By Breanna Cooper
FOR NEARLY TWO YEARS, Jenna Casale has worked as an athletic trainer at the Athletico Physical Therapy branch in Greenfield. There, she works with student athletes from Eastern Hancock High School to treat sports-related injuries, which she has personal experience with.
During her senior year at Ben Davis High School in Indianapolis, Casale injured her knee playing for the soccer team. After working with an athletic therapist, Casale discovered her career path.
“When I realized there was a job that allowed me to stay around sports and help others, I decided that is exactly what I wanted to do,” Casale, 24, said. “They [physical therapist and high school athletic trainer] genuinely cared about me outside of just my knee injury and made the recovery process fun, engaging and worth every second. … I knew I wanted to be able to help others the way I was helped.”
After studying athletic training at Anderson University, Casale quickly found her footing in the profession.
“My experience in the field has been crazy, fun and baptism by fire,” Casale said. “ … My absolute favorite part of my job is the relationships I get to build. My athletes know to come to my training room when they are injured, but they also have realized that they can come in my training room anytime for anything. We talk, laugh, share stories, and they know they have somebody that will listen to them even for five minutes.”
According to the Centers for Disease Control and Prevention, roughly 8.6 million sports-related injuries are reported every year in the United States. Casale said injuries change based on sports seasons, but the most common injuries she sees are ankle injuries and injuries to the lower back and shoulders.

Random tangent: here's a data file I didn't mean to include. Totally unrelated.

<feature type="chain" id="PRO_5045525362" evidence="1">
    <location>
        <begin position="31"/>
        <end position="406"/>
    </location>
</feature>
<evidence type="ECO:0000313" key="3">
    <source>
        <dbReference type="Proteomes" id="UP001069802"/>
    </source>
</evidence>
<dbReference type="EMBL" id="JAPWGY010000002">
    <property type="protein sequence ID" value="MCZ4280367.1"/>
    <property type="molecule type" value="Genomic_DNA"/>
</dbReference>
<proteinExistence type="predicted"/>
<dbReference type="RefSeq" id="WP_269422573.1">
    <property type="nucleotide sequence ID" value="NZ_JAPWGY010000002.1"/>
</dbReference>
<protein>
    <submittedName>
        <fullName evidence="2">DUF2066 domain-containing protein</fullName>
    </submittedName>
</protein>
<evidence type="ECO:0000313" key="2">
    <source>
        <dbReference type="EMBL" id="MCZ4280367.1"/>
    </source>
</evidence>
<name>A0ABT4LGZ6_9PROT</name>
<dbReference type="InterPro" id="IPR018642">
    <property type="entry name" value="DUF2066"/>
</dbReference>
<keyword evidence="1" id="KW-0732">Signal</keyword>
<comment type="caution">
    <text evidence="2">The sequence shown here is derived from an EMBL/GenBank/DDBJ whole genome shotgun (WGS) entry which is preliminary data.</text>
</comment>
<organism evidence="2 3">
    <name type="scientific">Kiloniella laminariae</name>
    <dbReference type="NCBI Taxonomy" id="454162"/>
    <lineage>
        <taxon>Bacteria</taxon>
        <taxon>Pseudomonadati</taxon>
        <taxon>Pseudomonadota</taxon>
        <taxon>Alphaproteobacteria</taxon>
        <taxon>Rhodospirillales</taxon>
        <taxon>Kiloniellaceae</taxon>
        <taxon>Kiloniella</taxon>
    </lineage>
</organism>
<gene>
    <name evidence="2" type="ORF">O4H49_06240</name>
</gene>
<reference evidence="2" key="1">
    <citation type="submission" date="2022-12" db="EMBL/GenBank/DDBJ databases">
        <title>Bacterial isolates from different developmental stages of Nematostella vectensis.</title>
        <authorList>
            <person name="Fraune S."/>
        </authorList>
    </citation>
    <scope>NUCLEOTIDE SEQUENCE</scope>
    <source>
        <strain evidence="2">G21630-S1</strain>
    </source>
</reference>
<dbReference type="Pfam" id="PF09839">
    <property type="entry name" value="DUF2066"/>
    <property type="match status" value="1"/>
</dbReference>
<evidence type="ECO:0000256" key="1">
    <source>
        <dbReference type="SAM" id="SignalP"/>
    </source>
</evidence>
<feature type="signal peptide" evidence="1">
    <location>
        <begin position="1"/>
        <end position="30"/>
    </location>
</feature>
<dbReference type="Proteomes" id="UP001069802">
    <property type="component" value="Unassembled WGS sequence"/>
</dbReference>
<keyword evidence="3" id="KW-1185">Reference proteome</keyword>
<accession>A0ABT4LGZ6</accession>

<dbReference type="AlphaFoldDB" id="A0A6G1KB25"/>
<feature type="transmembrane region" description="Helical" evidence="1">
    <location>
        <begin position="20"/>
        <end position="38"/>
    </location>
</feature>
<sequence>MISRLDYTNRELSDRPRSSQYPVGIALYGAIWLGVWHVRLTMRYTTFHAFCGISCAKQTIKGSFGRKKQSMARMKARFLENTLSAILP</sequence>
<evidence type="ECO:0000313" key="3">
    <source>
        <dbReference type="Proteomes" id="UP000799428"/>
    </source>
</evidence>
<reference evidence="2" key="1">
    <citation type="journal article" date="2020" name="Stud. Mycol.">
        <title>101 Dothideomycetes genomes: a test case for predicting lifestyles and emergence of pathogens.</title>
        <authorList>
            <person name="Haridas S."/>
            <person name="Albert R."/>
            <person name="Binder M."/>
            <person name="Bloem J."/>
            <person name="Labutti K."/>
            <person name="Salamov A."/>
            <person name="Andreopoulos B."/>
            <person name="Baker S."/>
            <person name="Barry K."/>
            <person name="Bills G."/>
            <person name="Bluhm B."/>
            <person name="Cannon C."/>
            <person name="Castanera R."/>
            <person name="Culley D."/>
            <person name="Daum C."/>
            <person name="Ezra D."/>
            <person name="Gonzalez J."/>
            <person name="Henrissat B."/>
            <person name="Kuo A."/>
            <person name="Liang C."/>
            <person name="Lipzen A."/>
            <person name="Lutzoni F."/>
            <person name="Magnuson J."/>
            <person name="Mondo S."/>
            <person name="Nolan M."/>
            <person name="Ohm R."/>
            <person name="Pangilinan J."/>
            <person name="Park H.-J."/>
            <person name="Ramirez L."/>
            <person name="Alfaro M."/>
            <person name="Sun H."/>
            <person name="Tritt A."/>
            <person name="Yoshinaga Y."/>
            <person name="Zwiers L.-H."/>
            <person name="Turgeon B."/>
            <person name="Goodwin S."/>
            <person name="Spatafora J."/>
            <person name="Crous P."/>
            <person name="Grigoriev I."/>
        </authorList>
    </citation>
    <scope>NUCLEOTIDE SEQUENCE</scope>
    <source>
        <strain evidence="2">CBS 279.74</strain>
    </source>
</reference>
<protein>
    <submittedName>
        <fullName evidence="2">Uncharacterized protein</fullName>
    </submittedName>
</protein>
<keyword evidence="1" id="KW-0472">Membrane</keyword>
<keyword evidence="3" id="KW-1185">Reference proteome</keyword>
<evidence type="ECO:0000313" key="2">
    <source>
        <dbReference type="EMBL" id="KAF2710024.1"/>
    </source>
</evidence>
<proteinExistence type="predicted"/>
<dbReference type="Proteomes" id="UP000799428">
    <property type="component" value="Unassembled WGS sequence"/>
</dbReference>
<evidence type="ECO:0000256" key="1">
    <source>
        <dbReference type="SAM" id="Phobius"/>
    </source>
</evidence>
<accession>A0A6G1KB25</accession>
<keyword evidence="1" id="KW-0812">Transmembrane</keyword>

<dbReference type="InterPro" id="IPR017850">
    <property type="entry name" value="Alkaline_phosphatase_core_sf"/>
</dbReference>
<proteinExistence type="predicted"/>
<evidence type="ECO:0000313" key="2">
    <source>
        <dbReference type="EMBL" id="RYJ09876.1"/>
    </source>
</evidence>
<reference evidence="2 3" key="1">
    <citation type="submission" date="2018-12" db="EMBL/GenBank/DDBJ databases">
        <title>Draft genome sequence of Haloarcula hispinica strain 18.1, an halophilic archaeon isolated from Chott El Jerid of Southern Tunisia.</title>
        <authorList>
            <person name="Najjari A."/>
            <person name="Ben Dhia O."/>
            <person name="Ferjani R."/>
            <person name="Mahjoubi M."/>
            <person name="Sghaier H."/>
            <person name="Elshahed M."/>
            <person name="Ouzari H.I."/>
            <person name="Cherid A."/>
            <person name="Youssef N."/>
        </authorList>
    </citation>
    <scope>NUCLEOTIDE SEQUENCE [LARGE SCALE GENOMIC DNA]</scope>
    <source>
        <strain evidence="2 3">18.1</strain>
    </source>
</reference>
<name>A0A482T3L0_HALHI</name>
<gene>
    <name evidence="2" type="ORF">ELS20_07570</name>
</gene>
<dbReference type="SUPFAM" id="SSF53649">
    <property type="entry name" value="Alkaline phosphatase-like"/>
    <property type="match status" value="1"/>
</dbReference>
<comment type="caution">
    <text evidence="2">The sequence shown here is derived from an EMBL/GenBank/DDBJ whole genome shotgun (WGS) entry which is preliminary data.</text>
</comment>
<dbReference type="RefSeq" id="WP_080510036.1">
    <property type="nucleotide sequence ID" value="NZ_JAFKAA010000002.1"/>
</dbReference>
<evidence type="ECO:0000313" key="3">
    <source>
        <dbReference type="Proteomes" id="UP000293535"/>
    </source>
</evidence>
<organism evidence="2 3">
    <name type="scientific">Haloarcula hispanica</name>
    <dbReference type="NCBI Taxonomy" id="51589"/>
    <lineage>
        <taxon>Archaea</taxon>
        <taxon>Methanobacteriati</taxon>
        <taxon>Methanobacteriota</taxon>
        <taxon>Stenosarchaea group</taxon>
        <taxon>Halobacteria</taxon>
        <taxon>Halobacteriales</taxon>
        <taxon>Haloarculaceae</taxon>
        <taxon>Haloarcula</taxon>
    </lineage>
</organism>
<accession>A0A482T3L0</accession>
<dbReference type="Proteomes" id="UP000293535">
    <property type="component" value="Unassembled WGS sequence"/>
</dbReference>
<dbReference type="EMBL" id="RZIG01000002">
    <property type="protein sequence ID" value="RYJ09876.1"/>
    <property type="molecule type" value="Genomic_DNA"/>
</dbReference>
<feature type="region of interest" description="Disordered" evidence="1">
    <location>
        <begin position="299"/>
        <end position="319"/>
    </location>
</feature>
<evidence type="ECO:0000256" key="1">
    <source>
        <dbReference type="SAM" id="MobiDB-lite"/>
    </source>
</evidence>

“A lot of my athletes in basketball, volleyball, softball, cheer and football have ankle and shoulder injuries,” she said. “They have acute episodes that occur during the season or several of them have chronic issues from previous injuries.”
To treat her athletes, Casale works on ankle strengthening and shoulder mobility and strengthening depending on what each individual athlete needs. For back injuries, Casale said she focuses on flexibility and core strength to help manage and alleviate pain.
To avoid injuries, Casale said it’s the little things that can make a big difference.
“Avoiding injuries is all in preparation and doing the little things right,” Casale said. “Take the extra time before and after a workout, practice or game and stretch. … Also, working in the weight room, focusing on proper form can help better prepare athletes. Lastly, drink water! Stay hydrated, always. It’s also important to enjoy what you are doing. Sports require a lot of hard work, but they should still be fun.”
While athletic therapy is often a lot of work, Casale said her athletes make the workload enjoyable.
“My athletes and the relationships we have been able to build are the highlight of each day and make all the hardships worthwhile,” Casale said. “Helping them, in any way I can, is all I could ask for, and I am blessed to have the privilege to take care of them.” I